Fish, Tanks and Ponds


Fish, Tanks and Ponds
A comprehensive guide to fish

Hexamita

Red lined wrasse, Halichoeres biocellatus
Red lined wrasse, Halichoeres biocellatus

Introduction

Hexamita is a flagellated protozoan disease which is often confused with Spironucleus. Spironucleus is responsible for what is commonly called hole in the head disease, Hexamita isn't.

Hexamita is a well known problem in cichlids which seem to be quite susceptible to it but it isn't just a cichlid problem, almost any fish can suffer from hexamita.
Hexamita is normally found benignly living in the fishes gut. If the fish are placed under stress their immune system can be compromised and opportunistic infections will occur because the hexamita is allowed to increase in numbers relatively unchecked and it is able to leave the gut and get in to the blood stream of the fish.
Each flagellated protozoa can reproduce just 24hrs after being born so once established in a host the disease is able to spread very quickly.

How hexamita begins

Hexamita is normally found in small numbers in the gut of fishes. When a fish is stressed due to overcrowding, shipping, poor water quality, bullying, wrong water chemistry and so on its immune system works less efficiently. This allows the hexamita to increase in numbers and move up from the gut in to the lumen of the upper intestine where it is able to swim freely in the intestinal fluids and eventually in to the bloodstream of the fish where it then spreads to the internal organs.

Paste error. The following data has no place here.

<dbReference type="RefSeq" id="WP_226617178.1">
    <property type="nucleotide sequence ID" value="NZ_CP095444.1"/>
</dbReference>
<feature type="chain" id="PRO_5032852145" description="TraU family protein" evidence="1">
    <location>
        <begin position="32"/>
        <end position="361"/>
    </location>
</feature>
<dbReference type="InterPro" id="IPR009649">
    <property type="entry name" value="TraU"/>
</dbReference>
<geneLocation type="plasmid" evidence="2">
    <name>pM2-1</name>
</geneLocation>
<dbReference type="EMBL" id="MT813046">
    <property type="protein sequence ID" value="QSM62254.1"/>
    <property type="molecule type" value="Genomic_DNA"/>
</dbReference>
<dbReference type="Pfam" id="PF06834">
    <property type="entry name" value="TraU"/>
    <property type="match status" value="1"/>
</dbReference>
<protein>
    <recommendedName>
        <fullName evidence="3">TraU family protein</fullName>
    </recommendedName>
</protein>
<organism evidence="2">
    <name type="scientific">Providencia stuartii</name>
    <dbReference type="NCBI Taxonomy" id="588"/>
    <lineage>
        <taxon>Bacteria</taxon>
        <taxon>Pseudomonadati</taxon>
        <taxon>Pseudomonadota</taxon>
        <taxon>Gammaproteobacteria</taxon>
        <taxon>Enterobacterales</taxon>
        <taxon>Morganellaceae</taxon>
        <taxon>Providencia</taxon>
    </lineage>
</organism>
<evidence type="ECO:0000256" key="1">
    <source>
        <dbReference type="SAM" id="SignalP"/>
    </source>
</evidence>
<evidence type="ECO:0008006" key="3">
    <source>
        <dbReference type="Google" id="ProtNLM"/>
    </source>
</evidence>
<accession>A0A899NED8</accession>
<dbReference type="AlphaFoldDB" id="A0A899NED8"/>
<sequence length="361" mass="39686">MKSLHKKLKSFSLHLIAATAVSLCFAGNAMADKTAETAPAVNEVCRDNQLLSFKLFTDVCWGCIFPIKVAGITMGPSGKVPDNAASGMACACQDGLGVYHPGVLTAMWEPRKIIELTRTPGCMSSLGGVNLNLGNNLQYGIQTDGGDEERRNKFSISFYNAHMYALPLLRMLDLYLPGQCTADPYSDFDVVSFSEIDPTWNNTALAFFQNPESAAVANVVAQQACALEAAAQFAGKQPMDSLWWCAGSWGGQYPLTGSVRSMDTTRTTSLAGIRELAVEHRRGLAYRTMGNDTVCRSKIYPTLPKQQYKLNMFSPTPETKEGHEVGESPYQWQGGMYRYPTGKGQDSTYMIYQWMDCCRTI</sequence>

Symptoms of Hexamita

White stringy faeces is classic symptom of hexamita.

Infected fish lose their appetite and lose condition as a result, this makes the fish lethargic.

If the internal organs are affected, particularly the liver and kidneys the fish may lose control of its osmoregulation and show signs of dropsy.

Secondary bacterial infections of the skin are common in infected fish.

Occasionally swimming abnormalities can occur if the brain of the fish becomes infected.

Once established in an aquarium hexamita can reach such high numbers that new healthy fish added to the system will quickly be overwhelmed and succumb to the disease.

The fins of infected fish may lose the tissue between the rays of the fins making them look ragged.

Treatment

Metronidazole at 50mg/l in a bath for up to ten days is usually effective. But this treatment will require the fish to be examined by a vet and the metronidazole acquired through a prescription in the UK

Water life - Octozin has been used to treat the disease successfully.

But there are over the counter remedies available which are effective because di-metronidazole has been made available to buy in fish keeping remedies through the small animal exemption scheme.

Once the hexamita has been treated the secondary infections will need treatment accordingly.

If the fish has suffered from dropsy to much damage may have occurred to the fish's organs due to the dropsy and its survival is less likely.

Treatment finder - for available commercial treatments

References

Dept. of large animal clinical sciences - Florida University.
Koivet.com